When I was saved in August of 1972, Billy Graham was still in his prime. One of the first Christian books I read was Peace with God written by Graham, which taught the basic fundamentals of Christianity and the Gospel. The book helped me to understand doctrinally the new birth, which I had experienced at the Burger King in Terre Haute, IN. I usually watched his city-wide crusades with my mother on TV.
His radio program, the Hour of Decision, played Sunday night on the radio. One Sunday night driving home from a small country Assembly of God Church, where I had been a guest speaker, Billy was teaching over the radio on the subject of the Trinity. It was that night that I came to an understanding that Jesus was God manifested in the flesh. Graham’s emphasis on Christianity being a decision, was key to my later acceptance of the teachings of Charles Finney and Moral Government Theology. Sin is a selfish decision; following Jesus is a righteous decision.
A few years after my conversion I was asked to give the testimony at a Billy Graham Crusade conducted by one of his assistant evangelists. As I recall his name was White. Of course, I accepted the invitation. I was first told I would have 10 minutes. A week before the Crusade I received a call that I would only have 5 minutes.
Upon my arrival on the night of the Crusade, I was informed I only had three minutes. Whenever, I am asked to speak, I am careful about not exceeding my allotted time. In this case I was wondering if maybe they were cutting back on my time out of concern for what I might say, since I was already becoming somewhat of a controversial figure around the state. I learned how to testify in a preaching style. I limited my testimony to the three minutes; as I spoke I heard one of the pastors sitting on the platform say to another, “He’s not testifying; he is preaching.” I am not sure whether the pastor meant it in a critical or complementary sense.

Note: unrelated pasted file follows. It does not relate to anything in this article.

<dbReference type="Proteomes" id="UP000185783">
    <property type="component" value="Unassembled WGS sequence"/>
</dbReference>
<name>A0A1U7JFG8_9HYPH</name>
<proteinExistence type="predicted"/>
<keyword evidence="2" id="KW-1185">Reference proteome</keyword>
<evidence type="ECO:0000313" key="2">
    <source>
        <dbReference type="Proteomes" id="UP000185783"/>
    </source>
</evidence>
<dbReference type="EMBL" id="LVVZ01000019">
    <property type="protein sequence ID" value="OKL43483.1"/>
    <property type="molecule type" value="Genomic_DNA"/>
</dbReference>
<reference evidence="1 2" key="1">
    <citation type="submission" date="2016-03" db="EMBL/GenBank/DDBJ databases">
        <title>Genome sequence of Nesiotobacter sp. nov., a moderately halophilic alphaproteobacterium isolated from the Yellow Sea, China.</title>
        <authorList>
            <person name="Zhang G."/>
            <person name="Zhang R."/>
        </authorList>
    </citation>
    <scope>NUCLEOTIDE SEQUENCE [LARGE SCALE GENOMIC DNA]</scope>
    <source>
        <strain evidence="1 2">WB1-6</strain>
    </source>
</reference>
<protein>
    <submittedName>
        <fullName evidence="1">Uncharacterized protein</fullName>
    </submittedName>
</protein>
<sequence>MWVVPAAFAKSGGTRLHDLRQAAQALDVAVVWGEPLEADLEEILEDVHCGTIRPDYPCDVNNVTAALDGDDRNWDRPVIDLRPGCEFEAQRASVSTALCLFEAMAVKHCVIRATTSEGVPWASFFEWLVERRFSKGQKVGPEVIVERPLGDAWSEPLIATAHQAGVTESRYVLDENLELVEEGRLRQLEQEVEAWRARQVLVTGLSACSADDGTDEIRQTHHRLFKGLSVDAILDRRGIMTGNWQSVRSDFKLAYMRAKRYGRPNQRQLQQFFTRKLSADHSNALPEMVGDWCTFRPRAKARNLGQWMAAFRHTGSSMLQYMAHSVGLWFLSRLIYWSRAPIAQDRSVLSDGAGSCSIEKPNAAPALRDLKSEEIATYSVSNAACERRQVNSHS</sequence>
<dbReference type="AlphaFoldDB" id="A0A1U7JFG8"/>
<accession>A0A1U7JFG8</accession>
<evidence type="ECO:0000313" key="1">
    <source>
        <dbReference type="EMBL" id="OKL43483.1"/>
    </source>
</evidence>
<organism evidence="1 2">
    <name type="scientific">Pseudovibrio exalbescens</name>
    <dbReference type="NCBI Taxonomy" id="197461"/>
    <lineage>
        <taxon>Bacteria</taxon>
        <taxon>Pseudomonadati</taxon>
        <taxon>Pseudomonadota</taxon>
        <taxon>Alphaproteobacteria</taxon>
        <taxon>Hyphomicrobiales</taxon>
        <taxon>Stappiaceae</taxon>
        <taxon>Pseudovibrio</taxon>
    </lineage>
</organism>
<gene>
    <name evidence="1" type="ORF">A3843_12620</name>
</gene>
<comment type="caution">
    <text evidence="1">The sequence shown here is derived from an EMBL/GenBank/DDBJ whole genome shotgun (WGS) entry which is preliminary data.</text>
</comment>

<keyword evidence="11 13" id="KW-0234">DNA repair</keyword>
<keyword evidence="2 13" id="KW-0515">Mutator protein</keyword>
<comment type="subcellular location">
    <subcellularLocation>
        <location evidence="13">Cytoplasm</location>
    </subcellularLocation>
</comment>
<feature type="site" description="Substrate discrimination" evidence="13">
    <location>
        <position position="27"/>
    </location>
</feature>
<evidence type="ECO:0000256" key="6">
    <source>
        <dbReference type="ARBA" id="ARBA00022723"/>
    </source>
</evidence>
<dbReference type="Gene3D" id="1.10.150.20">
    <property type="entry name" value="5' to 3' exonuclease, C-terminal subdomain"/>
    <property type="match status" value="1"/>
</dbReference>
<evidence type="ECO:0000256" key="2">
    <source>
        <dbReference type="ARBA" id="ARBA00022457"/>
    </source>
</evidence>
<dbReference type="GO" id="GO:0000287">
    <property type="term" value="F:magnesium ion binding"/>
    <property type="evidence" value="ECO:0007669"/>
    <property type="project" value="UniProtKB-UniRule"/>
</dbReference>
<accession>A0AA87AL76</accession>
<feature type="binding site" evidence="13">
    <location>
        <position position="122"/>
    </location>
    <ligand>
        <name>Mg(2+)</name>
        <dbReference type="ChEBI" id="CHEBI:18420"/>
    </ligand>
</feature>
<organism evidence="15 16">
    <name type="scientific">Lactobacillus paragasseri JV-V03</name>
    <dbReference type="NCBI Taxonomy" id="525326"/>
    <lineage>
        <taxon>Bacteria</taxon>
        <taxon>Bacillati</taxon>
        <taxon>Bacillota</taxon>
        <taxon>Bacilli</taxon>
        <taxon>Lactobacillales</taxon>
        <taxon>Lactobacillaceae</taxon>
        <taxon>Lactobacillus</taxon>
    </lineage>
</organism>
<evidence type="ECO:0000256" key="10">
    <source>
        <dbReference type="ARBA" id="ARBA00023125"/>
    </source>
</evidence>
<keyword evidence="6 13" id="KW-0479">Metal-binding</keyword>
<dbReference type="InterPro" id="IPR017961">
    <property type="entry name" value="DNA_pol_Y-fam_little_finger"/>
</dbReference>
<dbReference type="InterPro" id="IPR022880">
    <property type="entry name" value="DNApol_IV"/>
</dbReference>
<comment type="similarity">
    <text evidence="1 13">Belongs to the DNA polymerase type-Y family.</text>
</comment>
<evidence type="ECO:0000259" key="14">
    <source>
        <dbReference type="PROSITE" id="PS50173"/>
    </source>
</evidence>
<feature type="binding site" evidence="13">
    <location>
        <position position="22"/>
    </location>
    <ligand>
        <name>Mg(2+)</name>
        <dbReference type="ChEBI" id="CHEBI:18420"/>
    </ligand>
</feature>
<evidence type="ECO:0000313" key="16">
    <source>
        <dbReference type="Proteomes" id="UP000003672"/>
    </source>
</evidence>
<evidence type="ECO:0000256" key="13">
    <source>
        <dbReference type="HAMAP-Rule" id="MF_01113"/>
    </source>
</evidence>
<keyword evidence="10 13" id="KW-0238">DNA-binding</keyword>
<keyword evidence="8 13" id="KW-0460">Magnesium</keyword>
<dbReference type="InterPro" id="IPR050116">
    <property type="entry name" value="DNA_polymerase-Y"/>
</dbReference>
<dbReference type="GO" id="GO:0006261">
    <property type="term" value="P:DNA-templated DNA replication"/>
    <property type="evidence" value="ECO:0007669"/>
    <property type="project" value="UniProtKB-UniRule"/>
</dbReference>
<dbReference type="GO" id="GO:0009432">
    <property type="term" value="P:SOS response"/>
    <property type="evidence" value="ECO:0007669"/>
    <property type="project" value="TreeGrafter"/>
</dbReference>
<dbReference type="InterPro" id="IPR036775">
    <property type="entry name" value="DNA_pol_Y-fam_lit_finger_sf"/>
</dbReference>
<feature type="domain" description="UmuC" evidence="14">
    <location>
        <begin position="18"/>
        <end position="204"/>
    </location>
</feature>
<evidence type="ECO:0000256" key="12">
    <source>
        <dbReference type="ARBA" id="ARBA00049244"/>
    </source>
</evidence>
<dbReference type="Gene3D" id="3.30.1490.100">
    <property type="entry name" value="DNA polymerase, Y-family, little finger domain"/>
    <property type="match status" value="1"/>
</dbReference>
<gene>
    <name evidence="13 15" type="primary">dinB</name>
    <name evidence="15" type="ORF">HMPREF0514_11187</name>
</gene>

Billy’s invitations to accept Christ as Savior were backed by the community choir singing, “Just As I Am,” which became the title of his autobiography, which I also read. Recently, “the whippersnappers” have been attacking me for being ecumenical. Billy Graham had whippersnappers who condemned him for directing those who made a decision in his crusades to return to their church, even if it was Catholic. I fully expect to see Billy in Heaven, whose one plea must be, “Thy blood was shed for me.”
Well done, Billy, carry on Franklin…